An Interpretation of the Word “Qingan” and Related Matters as Recorded in Zuozhuan: An Evidence of Agreements between Zuozhuan and Yili
Keywords:《左傳》, 《儀禮》, 齊景公, 魯昭公, 子家羈, 饗, 飲酒, 宰, 請安, Zuozhuan, Yili, Lord Jing of Qi, Lord Zhao of Lu, Zijia Ji, Feast, Banquet, Zai, Qingan
LANGUAGE NOTE | Document text in Chinese; abstract also in English.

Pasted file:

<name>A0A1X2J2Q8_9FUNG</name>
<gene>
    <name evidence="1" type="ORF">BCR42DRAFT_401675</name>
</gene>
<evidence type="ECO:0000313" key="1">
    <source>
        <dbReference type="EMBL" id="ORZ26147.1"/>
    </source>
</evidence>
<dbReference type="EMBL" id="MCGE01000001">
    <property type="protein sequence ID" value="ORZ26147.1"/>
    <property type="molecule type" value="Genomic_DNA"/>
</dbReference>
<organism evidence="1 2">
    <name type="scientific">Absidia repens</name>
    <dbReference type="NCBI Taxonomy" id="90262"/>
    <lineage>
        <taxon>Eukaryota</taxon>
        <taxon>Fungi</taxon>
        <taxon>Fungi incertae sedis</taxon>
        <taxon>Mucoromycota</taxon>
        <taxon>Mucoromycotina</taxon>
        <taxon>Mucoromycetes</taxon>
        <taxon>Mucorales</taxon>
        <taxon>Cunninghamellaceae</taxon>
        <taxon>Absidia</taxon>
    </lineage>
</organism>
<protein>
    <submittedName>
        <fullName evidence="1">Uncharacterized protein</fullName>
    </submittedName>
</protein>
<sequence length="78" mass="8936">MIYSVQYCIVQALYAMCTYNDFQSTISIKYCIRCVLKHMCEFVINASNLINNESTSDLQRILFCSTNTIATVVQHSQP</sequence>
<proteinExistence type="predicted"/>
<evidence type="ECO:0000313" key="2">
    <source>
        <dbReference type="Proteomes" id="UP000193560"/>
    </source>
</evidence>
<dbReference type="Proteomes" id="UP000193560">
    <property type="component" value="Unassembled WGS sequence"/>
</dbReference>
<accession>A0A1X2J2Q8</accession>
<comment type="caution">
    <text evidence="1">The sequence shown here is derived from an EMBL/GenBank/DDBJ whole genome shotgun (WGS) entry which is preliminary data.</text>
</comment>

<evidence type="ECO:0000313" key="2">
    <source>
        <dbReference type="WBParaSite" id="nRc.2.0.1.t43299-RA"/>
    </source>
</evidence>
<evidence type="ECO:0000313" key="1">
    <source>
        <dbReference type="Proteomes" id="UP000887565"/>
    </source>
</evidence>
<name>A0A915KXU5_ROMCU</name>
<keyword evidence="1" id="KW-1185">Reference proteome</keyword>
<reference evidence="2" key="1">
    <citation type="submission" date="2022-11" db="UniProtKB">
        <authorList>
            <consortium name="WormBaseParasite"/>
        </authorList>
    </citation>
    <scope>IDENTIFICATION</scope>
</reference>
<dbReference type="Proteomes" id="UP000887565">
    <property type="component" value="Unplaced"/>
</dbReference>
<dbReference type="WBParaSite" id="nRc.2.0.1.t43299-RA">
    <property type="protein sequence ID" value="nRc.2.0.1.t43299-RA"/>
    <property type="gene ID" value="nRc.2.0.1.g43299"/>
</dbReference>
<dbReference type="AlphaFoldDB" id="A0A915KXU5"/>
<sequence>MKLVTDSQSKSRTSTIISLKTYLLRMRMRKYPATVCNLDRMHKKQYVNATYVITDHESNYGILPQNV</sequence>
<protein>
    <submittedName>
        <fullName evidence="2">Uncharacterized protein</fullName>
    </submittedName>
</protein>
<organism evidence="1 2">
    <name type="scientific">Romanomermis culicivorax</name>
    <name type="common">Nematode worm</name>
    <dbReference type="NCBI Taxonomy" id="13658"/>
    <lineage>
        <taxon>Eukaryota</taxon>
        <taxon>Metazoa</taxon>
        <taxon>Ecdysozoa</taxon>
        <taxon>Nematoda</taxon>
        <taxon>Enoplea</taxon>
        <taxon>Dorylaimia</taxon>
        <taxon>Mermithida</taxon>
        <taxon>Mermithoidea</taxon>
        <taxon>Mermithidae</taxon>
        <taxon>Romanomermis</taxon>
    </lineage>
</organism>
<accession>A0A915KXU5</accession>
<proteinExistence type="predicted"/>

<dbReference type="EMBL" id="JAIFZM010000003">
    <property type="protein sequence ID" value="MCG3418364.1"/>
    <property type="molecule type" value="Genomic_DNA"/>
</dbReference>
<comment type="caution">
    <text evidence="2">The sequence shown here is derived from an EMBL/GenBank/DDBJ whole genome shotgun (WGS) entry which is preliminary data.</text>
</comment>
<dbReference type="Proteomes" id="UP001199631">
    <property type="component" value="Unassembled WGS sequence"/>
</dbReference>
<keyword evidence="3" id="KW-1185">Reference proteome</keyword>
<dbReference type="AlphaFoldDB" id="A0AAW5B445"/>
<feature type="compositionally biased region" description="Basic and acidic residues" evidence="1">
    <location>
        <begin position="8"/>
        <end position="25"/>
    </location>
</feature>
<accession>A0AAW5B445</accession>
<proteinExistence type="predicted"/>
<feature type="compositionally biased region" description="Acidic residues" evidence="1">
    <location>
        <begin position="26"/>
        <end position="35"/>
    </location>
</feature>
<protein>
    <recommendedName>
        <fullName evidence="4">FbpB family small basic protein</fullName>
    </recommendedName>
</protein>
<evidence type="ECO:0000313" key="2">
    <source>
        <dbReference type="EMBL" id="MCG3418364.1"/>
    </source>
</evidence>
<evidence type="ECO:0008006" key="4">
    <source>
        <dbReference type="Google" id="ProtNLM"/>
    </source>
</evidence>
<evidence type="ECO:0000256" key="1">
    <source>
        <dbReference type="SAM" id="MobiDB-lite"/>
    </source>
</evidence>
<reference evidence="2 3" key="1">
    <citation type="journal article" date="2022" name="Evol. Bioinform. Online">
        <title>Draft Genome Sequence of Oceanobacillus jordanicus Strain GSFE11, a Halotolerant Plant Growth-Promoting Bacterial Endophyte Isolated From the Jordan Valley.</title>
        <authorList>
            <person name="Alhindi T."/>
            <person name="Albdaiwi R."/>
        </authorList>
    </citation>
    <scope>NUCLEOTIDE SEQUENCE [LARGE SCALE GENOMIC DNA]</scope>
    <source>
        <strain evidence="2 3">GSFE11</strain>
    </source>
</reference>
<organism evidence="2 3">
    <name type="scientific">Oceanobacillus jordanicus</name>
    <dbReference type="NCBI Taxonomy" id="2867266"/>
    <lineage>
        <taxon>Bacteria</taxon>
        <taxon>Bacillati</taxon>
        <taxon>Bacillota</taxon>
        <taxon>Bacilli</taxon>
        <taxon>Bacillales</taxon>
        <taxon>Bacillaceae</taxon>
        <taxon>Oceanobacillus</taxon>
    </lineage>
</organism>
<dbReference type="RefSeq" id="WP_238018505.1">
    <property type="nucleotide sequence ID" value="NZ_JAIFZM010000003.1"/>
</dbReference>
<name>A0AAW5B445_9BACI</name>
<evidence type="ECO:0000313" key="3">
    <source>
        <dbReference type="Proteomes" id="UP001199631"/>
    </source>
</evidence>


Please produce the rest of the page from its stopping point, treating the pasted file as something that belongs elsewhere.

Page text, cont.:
As recorded in Zuozhuan, after driven into exile by Ji Pingzi (季平子), Lord Zhao of Lu (魯昭公) sought refuge in Qi (齊) and resided in Yun (鄆) on the Qi border thereafter. One day, Lord Jing of Qi (齊景公)invited Lord Zhao to a banquet. Zijia Ji (子家羈, one of Lord Zhao’s high officers) who accompanied Lord Zhao said that Lord Jing in fact did not intend to host a formal feast in honour of Lord Zhao but rather invite him to drink wine merely for amusement. It turned out that Duke Jing did not treat Lord Zhao according to proper etiquette, just as what Zijia Ji had anticipated. Instead of offering wine to Lord Zhao by himself, Lord Jing sent Zai (宰, Duke Jing’s family retainer) serving as the master of ceremonies to toast the guest. Zai thereupon asked the guest to sit down and carry on drinking. Duke Jing asked for Lord Zhao’s permission to let his concubine Chong (重) to join them. Zijia Ji and Lord Zhao left the venue before Chong appeared. There is one keyword namely “Qingan” (請安) used in the narrative that has attracted much discussions since ancient times. The present article proposes an approach by combining meaning with syntax and taking both the narrative and ritual into consideration. It argues that the word refers to a specific etiquette of banquet, and that the word conforms with its counterpart in Yili (儀禮). This is evident of the agreement between Zuozhuan and Yili. Lord Jing’s rhetoric barely masks the reality of treating Lord Zhao as an implicit officer instead of a ruler. Inviting Chong to join the banquet also violated ritual propriety.
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